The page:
Ronald Burns, DO, and his wife Janet, like their fellow Orlando, Florida, citizens, were prepared for the worst. The devastation in Texas was yet unfolding. News reports indicated Hurricane Irma would be far worse.
The shelves at the stores were already empty. Mrs. Burns stored plenty of water, cooked all their food and froze it for their reserves. At his family medicine office, Dr. Burns saved the supply of flu shots and other vaccines in a portable fridge. They bunkered down at home and waited. Little did they know that long before Irma hit, their house would not be full of water, but students, including those training to be DOs.
On Sept. 6, three first-year osteopathic medical students, including their oldest son, would make the trip north to Orlando from Nova Southeastern University College of Osteopathic Medicine in Fort Lauderdale, Florida. The Burns’ youngest son, along with five of his undergrad friends from Florida Institute of Technology in Melbourne, arrived shortly after. Their two daughters and other family members also sought refuge in the Burns shelter.
The calm before the storm
Inside, life continued as near to normal as possible. There was an ample supply of food and space. For the medical students, Mrs. Burns borrowed mattresses from nearby friends. Dr. Burns, an AOA board-certified family medicine physician, offered his in-home doctor’s office as a safe space and quiet place for the medical students to study.
“Re-establishing routines is healing for disrupted lives,” Dr. Burns says. To the students in his care, he said, “This is a challenging time, but one that you can work to manage.”
The eye of the storm
On Sunday morning, Irma attacked the Florida Keys as a Category 4 hurricane with 400-mile winds from the center, leaving a trail of debris behind as it raged north. Rain and winds pelted the shores, tearing down trees, destroying homes and businesses, and leaving 6 million Florida residents without power.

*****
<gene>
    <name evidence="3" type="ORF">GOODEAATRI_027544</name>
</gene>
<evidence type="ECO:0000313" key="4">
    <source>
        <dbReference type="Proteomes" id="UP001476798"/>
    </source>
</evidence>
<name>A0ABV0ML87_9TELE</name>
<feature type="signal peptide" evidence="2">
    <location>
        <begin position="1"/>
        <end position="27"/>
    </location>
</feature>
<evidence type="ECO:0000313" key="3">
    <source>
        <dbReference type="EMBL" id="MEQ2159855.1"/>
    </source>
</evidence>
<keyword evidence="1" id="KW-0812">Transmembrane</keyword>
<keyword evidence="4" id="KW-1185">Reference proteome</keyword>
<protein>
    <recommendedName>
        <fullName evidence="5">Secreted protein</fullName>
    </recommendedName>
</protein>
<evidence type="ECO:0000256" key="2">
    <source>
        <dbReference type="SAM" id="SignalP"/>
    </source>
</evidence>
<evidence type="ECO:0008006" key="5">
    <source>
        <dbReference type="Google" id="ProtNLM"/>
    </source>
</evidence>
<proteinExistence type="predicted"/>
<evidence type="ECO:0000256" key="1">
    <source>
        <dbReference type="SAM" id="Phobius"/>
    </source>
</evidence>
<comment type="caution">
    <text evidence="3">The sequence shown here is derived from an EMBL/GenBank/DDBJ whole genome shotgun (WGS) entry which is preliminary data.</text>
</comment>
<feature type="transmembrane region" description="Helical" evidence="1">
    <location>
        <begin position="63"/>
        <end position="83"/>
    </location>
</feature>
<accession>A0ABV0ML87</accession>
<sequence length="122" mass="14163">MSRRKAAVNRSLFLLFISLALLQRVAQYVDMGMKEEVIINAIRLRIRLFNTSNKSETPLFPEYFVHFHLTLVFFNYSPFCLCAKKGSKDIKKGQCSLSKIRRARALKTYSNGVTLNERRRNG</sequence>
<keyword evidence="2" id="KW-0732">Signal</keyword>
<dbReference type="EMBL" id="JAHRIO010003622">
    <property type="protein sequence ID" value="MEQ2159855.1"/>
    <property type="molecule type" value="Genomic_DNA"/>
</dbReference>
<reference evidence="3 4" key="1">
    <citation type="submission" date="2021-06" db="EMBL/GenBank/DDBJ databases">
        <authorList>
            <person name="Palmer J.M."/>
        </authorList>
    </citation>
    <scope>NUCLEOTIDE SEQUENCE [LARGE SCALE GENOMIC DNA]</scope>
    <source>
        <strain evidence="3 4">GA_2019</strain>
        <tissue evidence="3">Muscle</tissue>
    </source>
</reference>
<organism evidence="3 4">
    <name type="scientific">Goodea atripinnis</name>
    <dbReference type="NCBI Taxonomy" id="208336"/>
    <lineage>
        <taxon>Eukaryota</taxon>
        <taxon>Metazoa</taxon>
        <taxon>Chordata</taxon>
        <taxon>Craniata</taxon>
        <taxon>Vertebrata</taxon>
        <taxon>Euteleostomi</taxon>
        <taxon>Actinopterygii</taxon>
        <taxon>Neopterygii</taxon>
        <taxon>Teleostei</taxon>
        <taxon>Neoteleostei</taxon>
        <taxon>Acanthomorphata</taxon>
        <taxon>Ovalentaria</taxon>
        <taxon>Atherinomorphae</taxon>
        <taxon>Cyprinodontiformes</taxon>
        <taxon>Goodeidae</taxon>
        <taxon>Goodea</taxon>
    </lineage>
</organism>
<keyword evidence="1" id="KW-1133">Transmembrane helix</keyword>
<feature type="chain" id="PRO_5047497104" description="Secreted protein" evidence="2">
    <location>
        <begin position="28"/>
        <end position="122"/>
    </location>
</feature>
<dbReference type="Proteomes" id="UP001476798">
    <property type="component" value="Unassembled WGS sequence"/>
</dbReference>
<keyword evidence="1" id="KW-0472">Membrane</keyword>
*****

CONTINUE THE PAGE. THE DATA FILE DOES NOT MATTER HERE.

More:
Then, quite unexpectedly, as Irma moved north toward the Burns’ makeshift bunker, she began to decrease in size and velocity. The winds continued, but they were lighter by Monday morning, when Irma reached Orlando.
The rains slowed. The winds decreased. Irma weakened. While not exempt, Orlando would not be the hardest hit. Hurricane Irma was downgraded to a tropical storm. Those sheltered inside the Burns home would stay safe and dry, albeit without power.
As the storm passed through Orlando in a much milder strength than initially expected, Mrs. Burns instructed the students to put on their ponchos and come outside. “Once you’re out in the storm, it doesn’t scare you as much,” she says. “It is the fear that can be overwhelming. But you have to keep things as normal as possible and remain calm.”
On Tuesday, Disney World and several airports reopened, helping return to the Orlando area some measure of normalcy. Dr. Burns’ family medicine clinic has power and they’re busier than ever. Most patients are in for acute care, injuries and colds. But before they see the doctor, they’re offered power outlets so they can charge their phones in Dr. Burns’ office, a luxury in the midst of the loss left behind by Irma. “We have to share the power,” he says.
There is a clear correlation, Dr. Burns reveals, between his osteopathic background and his desire to serve. “Osteopathic physicians are distinctive because we engage our communities with an approach to modern medicine with a personal touch. Modern in the sense of taking advantage of the latest innovation and technology, and personal because of the focus on the mind, body and spirit of the individual.”
Managing expectations and emotions, Dr. Burns shares, is a reflection of his training. “People experience comfort knowing they have a physician who is available to quarterback their needs. I remind them that for me, PCP means patient-centered physician.
“I learned long ago that you cannot control the path of a storm. So much of my time before and after Irma was focused on helping patients restore emotional well-being and a sense of control.”